There’s a new political party in Australia, the Involuntary Medication Objectors (Vaccination/Fluoride) Party.
The Party, which uses the tagline “Hands Off My Baby, says it aims to defend the rights of Australians to decide whether or not they should be medicated, and that it will work to repeal legislation that compels children to be vaccinated against the wishes of their parents.
The Party rejects the fluoridation of water and penalties applied to families who do not vaccinate their children.
Their Facebook page is filled with links to pseudo-science sites like ‘The Truth About Cancer’, ‘Truth Kings’, and the notorious Australian Vaccination Network.
The Involuntary Medication Objectors Party endorsed Health Australia Party candidates during the 2016 election.
Watch Riley Hughes’ parents talk about the importance of mandatory vaccinations. Post continues after video.
In a 2015 video, Michael O’Neil, the Party’s listed spokesperson and founder suggested herd immunity was “scientifically unsustainable”.
Today, Mr O’Neil told Mamamia the Party was hoping to slip their registration through quietly.
“I just don’t want people agitating the AEC with frivolous complaints that might not agree with the stand we take on vaccination and fluoridation,” he said.
“Technically there’s really no place in the objection process for frivolous complaints anyway, so it’s probably just a tad paranoid on my behalf.”
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Mr O’Neil stressed that the Party’s focus was on programs that employ coercive practices that medicate people against their will.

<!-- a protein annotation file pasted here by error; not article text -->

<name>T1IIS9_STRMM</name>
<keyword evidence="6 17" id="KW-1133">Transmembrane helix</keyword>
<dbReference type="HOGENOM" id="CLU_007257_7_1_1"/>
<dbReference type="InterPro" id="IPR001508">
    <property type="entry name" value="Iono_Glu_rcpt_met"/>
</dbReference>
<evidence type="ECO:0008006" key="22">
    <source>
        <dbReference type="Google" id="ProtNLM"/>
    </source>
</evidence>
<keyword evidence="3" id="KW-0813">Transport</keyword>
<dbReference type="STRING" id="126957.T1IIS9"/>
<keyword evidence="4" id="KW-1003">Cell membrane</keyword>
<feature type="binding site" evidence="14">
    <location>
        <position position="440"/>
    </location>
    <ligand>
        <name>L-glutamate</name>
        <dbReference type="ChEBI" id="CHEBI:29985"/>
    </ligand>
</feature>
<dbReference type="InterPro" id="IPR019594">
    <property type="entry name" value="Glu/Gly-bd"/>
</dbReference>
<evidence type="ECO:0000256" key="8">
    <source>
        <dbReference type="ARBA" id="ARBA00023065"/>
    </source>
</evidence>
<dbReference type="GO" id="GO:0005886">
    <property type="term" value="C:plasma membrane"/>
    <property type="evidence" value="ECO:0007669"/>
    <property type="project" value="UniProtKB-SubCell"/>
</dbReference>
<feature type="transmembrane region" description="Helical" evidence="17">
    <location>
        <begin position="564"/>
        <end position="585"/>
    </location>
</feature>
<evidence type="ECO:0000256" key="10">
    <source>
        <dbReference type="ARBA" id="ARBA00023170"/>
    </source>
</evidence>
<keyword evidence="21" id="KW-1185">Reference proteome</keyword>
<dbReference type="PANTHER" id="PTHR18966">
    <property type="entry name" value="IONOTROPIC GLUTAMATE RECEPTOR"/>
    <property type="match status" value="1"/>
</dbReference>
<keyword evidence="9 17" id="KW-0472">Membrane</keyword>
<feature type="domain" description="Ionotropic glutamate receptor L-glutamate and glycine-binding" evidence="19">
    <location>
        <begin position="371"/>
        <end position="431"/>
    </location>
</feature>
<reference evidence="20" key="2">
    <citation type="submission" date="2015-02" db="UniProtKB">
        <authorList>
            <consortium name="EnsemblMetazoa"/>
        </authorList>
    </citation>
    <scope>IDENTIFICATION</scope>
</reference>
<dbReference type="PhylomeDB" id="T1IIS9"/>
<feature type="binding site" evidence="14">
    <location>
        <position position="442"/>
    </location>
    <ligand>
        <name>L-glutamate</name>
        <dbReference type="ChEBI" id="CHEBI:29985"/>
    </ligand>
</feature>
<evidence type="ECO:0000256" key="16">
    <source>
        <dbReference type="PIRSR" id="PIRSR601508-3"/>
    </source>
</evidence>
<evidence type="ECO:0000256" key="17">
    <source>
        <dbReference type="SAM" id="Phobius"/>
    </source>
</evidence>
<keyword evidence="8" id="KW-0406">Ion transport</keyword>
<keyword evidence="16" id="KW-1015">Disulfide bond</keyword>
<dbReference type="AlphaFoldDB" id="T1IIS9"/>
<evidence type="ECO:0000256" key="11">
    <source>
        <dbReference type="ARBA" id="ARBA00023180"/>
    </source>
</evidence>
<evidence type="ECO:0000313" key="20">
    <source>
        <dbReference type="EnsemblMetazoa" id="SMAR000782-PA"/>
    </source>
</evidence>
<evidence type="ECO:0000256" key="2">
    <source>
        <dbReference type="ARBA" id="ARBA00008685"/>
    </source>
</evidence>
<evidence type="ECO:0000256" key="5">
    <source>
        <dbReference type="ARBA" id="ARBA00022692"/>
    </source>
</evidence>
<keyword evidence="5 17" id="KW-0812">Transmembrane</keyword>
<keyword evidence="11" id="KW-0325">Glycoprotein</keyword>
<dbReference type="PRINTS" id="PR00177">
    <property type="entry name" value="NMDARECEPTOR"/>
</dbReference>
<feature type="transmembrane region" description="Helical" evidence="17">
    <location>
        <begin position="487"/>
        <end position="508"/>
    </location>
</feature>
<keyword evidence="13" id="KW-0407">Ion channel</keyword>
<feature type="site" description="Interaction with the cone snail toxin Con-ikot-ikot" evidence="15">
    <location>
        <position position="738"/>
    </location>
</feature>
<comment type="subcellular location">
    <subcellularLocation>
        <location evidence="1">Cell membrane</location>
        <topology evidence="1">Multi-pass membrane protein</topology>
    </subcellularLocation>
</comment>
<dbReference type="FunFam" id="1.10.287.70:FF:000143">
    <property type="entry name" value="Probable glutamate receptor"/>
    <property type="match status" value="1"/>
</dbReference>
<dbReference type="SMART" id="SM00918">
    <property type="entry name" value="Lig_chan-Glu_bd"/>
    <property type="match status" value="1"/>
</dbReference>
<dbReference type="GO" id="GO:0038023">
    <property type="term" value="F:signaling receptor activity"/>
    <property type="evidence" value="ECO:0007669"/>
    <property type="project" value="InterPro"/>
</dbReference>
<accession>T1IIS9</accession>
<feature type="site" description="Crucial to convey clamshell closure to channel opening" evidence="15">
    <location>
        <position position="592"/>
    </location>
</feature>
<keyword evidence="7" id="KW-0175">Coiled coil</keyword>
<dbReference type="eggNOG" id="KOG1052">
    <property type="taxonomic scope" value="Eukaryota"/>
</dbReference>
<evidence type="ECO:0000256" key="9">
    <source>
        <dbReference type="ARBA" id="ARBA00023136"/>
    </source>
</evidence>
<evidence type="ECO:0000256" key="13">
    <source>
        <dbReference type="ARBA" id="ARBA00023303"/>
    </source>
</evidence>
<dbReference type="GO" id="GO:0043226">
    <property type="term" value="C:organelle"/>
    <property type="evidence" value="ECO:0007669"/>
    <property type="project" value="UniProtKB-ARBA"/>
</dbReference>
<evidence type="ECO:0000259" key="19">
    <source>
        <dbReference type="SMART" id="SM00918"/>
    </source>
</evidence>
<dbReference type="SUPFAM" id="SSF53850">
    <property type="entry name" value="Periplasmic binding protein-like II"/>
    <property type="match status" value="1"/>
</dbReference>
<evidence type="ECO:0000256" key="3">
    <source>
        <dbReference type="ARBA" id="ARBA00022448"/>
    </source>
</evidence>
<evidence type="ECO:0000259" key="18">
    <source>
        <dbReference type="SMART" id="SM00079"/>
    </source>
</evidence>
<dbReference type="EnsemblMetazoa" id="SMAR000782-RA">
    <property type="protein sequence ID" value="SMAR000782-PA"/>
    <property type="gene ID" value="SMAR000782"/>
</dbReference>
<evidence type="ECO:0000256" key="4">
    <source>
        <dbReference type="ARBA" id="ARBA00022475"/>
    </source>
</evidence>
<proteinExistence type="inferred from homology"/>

“There are people in Australia who claim their children are damaged, I’m one of them, by the vaccination program. We believe they are not heard.
“There is a responsibility in good government to investigate the claim.
“Everybody has the right to be able to raise their children, and to treat them in a way they believe is the right way.”
Mr O’Neil told Mamamia that his eldest son, now 32, had a “severe reaction” to his first vaccine.
“We somewhat ignored that. When he had his second round of vaccinations, he became very ill, very ill. And we decided that something seriously went wrong. We decided not to do it anymore.”
When Mr O’Neil was asked to elaborate on his claims that herd immunity was scientifically unsustainable he stated there was an absence of science in the area.
“We’ve not seen any evidence that would prove the claim that herd immunity is safeguarding the population or that people who are unvaccinated are causing a threat to the general population. We feel there is an absence of science.
“We’ve spoken to people who should know. I’ve contacted a number of departments and asked for information.”
When pressed, Mr O’Neil said he had spoken to Kathy Scarborough (president of a South Australian anti-vaccination group) and Judy Wilyman (who completed a PhD at the University of Wollongong on vaccination choice), but was not able to name which departments he had been in contact with.
Mr O’Neil said the Party did not yet have any other policies or positions related to issues in the current political debate.